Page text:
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Thursday, September 4, 2014

Seasonal Eating: Why it is a Good Idea

Team - 4:08 AM

Seasonal eating is just what it sounds like, eating foods that are in season, which means you’ll be enjoying the freshest ingredients, better food and supporting your local farmers too.

How seasonal eating supports local growers

Farmers say that one of the best ways to even out their flow is through customers who eat seasonally, which means buying extra when there is an abundance, and not demanding seasonal produce during the times it does not naturally provide a yield.

You probably already know that fruits and vegetables are more abundant in some seasons than others, but you may not realize that the same holds true for meat and eggs.

Chicken is at its peak during the summer, as the spring months tend to bring lots of eggs for raising broilers, while it’s better to buy beef in the winter as cows naturally ramp up their forage intake and fat in the fall in order to get through a lean, hard winter.

It costs less

When food is in season locally, the relative abundance of the crop means that it’s usually less expensive. Seasonal foods are priced much more economically than out of season foods, which can add up to significant savings on your grocery bill.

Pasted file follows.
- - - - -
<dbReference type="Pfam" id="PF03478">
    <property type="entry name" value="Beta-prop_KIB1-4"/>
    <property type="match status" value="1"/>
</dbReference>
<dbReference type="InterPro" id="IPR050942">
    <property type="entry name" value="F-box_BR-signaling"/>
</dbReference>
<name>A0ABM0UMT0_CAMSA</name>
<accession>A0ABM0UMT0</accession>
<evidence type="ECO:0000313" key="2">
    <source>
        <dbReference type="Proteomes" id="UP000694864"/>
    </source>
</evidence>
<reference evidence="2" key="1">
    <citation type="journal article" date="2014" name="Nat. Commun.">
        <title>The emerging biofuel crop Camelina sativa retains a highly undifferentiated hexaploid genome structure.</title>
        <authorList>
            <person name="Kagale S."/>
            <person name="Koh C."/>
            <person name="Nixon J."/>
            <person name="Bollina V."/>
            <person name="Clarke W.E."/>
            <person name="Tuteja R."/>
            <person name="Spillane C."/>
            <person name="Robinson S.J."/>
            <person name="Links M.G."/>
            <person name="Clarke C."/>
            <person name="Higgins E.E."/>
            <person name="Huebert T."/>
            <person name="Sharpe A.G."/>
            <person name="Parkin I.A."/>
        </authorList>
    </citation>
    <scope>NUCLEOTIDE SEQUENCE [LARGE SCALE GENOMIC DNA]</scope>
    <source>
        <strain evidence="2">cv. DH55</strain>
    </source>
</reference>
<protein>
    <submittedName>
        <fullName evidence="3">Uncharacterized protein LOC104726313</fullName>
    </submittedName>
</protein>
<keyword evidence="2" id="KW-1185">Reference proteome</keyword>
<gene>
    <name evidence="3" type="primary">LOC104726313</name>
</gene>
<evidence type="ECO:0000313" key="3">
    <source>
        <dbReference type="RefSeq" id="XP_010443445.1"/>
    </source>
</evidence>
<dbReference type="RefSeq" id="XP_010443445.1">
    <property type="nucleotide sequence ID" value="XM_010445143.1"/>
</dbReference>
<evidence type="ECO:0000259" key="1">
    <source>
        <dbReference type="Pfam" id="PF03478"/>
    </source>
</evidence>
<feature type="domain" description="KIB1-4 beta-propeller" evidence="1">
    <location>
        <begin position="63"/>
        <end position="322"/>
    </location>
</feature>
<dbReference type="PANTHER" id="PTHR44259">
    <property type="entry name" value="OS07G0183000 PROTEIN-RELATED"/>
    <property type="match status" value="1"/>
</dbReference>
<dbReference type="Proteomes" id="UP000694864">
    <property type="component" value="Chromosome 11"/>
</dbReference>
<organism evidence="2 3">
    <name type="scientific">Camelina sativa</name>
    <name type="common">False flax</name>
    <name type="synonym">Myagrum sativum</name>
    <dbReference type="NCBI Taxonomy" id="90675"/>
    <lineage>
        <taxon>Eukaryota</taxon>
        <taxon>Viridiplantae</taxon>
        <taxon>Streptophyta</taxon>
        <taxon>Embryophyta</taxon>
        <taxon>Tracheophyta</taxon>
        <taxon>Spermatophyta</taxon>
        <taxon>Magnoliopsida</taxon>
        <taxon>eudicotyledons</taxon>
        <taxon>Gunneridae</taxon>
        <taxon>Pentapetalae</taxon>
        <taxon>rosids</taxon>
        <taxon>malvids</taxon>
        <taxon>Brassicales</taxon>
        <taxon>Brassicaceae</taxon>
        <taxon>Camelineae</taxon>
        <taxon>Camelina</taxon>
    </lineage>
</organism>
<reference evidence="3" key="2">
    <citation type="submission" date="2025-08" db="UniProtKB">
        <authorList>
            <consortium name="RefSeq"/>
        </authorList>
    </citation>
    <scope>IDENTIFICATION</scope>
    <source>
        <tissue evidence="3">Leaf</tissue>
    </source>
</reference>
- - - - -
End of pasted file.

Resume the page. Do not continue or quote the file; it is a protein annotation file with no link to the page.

It’s better for you

As seasonal foods are picked at their peak of freshness, they offer higher nutritional content as compared to out of season fruits and vegetables. Eating with the seasons means enjoying a diverse array of colorful foods that provide your body with important nutrients like vitamins, minerals, antioxidants, phytochemicals and enzymes that are necessary for optimal health.

Author of “Eat Here: Homegrown Pleasures in a Global Supermarket,” Brian Halweil notes, “If you harvest something early so that it can endure a long distance shipping experience, it’s not going to have the full complement of nutrients it might have had.”

Better flavor

Foods that are in season and locally harvested taste better too, as they retain their full flavors which are released when eaten. Foods that have to be chilled and shipped lose flavor at every step of the way, according to Susan Herrmann Loomis, owner of On Rue Tatin Cooking School in France and author of numerous cookbooks.

Better for the environment

Seasonal, local foods travel a much shorter distance compared to non-local fruits and vegetables, which lessens the impact on the environment by reducing fuel, and ultimately pollution.

To synchronize your eating with the seasons, create a list of products available in your area, and take note of the normal harvest months for each. When foods are in abundance, preserve for use later when it’s in short supply. If you can, invest in a chest freezer which will allow you to store much more.

The Alternative Daily



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